Wednesday, November 01, 2006

Under the Microscope...?

I think the "powers that be" are onto me. Two of my last three trips, I've been flying with check airmen. It's a little bit disconcerting to fly with a check airman. You're in a bit of a limbo land. You're not being line checked, at least not officially. I've never heard of a check airman giving demerits to a first officer they were flying a regular trip with. But you're still quite a bit more careful to fly the book when the captain's main job is enforcing that book.

Increasing the uncertainty in my case was the fact that both check airmen were new and without reputations. In fact, I didn't find out one of them was a check airman until day three of the trip! If they'd been check airmen for a while, I'd know whether they were complete Nazis or were laid back about minor stuff. Was I under the microscope? Or were they kicking back and enjoying a regular trip, glad to not be worrying about training and enforcement for once?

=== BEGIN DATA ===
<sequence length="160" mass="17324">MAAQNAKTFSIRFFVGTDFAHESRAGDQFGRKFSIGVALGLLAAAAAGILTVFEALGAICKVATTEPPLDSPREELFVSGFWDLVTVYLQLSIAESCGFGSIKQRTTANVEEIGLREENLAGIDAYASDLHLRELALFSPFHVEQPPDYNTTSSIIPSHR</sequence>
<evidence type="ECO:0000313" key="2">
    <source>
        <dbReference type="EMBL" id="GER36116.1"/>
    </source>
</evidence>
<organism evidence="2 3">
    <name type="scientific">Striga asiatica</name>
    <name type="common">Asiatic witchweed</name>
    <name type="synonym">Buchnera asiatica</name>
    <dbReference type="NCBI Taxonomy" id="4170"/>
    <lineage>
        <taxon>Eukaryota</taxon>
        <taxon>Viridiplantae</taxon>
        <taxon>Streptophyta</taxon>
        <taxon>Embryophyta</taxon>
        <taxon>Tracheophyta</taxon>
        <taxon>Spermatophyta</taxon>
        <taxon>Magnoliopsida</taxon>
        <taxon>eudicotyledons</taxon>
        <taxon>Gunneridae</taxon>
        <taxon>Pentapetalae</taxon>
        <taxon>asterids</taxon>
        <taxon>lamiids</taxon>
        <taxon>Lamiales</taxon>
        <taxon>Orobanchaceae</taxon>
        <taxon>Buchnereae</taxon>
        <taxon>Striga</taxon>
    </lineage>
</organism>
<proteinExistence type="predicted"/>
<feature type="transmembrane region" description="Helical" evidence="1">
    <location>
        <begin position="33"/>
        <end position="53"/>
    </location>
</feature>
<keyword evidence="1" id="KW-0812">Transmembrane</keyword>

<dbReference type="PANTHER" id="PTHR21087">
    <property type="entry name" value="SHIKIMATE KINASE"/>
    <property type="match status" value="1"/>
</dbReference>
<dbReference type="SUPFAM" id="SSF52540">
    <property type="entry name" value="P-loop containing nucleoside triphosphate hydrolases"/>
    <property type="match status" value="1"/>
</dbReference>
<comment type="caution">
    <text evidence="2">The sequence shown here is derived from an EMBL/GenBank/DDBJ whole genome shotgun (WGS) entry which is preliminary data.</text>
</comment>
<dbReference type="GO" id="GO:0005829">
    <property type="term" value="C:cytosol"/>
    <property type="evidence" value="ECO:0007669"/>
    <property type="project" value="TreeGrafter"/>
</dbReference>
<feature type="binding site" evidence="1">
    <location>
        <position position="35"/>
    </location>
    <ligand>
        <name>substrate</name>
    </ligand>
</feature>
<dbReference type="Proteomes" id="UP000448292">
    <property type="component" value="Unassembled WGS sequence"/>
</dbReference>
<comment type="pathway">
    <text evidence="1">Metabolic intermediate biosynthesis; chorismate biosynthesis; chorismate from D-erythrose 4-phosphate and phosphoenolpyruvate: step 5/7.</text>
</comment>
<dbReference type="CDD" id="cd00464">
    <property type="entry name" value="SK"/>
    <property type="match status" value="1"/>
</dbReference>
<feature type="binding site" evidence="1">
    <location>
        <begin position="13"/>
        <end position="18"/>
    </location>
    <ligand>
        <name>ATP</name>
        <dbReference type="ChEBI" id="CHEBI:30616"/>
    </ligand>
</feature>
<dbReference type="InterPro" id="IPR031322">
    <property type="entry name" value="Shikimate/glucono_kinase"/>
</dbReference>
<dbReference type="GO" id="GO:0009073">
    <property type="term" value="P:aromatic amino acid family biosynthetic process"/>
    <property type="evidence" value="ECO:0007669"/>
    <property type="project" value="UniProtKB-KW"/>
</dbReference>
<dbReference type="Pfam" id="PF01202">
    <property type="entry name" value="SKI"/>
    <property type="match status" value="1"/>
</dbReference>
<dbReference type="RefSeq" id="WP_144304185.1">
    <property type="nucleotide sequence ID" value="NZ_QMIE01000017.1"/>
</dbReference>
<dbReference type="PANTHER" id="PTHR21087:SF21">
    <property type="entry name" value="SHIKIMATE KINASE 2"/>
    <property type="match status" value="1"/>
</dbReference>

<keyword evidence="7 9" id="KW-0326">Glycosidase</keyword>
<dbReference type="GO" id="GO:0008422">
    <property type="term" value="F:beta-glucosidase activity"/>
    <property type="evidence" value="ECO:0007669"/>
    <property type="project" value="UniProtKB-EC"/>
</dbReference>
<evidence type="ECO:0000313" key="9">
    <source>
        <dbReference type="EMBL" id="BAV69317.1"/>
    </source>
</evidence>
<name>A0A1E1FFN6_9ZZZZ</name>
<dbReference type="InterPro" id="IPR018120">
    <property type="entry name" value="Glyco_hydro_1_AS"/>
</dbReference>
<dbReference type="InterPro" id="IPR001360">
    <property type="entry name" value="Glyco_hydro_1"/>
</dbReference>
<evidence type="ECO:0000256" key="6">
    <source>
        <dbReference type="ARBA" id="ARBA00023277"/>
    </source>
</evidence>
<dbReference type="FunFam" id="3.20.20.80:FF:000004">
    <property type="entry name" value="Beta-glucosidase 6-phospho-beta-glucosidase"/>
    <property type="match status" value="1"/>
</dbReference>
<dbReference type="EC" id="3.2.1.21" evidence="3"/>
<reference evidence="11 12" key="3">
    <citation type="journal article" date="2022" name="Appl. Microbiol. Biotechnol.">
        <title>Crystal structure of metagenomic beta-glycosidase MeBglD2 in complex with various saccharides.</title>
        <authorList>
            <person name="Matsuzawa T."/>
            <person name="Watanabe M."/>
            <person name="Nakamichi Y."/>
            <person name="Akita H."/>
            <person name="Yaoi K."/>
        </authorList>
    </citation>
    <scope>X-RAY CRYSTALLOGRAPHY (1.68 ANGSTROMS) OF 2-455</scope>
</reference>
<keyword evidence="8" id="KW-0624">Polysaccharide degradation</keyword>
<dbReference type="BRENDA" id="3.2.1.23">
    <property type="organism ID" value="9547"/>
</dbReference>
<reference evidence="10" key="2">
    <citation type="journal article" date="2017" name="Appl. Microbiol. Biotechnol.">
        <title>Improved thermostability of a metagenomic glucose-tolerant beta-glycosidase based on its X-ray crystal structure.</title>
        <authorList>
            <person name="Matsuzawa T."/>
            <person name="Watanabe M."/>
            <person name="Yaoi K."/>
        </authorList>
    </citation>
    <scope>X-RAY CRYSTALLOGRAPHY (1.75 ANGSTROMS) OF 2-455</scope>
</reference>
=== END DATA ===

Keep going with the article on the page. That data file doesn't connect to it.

I make it sound as if I'm a completely nonstandard pilot when I'm not flying with a check airman. I'm really not. I fly by the spirit of the book and by most of the letter. Many check airmen are satisfied with that. A few, though, feel that they must pick out any small details I'm getting wrong. And most pilots are regularly doing something "wrong." For an example, refer to my last line check.

Here's another example: Our flight standards manual states that whenever you are hand-flying the airplane, you should not make auto flight control system (AFCS) inputs yourself, you should direct the non-flying pilot to do so. The proper execution sounds like this:

ATC: "Megawhacker 347, turn right heading 090, direct to BANDR when able, climb and maintain 6000."
PNF: "Up to 6000, heading 090, direct BANDR, Megawhacker 347."
(PNF sets altitude alerter to 6000 and pushes ALT SEL.)
PF: "Push IAS twice. Select heading 090. Select my nav source to LNAV. Input direct BANDR on my FMS. Push Nav."

That just makes my head hurt. It's far easier to reach up and push a few buttons yourself. The Megawhacker is pretty stable. It's not going to roll over because your attention was diverted for two seconds. And therefore most pilots will do at least a little button pushing while hand flying, except on checkrides and line checks. Cooperate and graduate, as the saying goes. But what about when flying a regular trip with a check airman? I still fly to the very letter of the book, while grating my teeth at some of the asinine procedures written by desk jockies who seldom fly the line.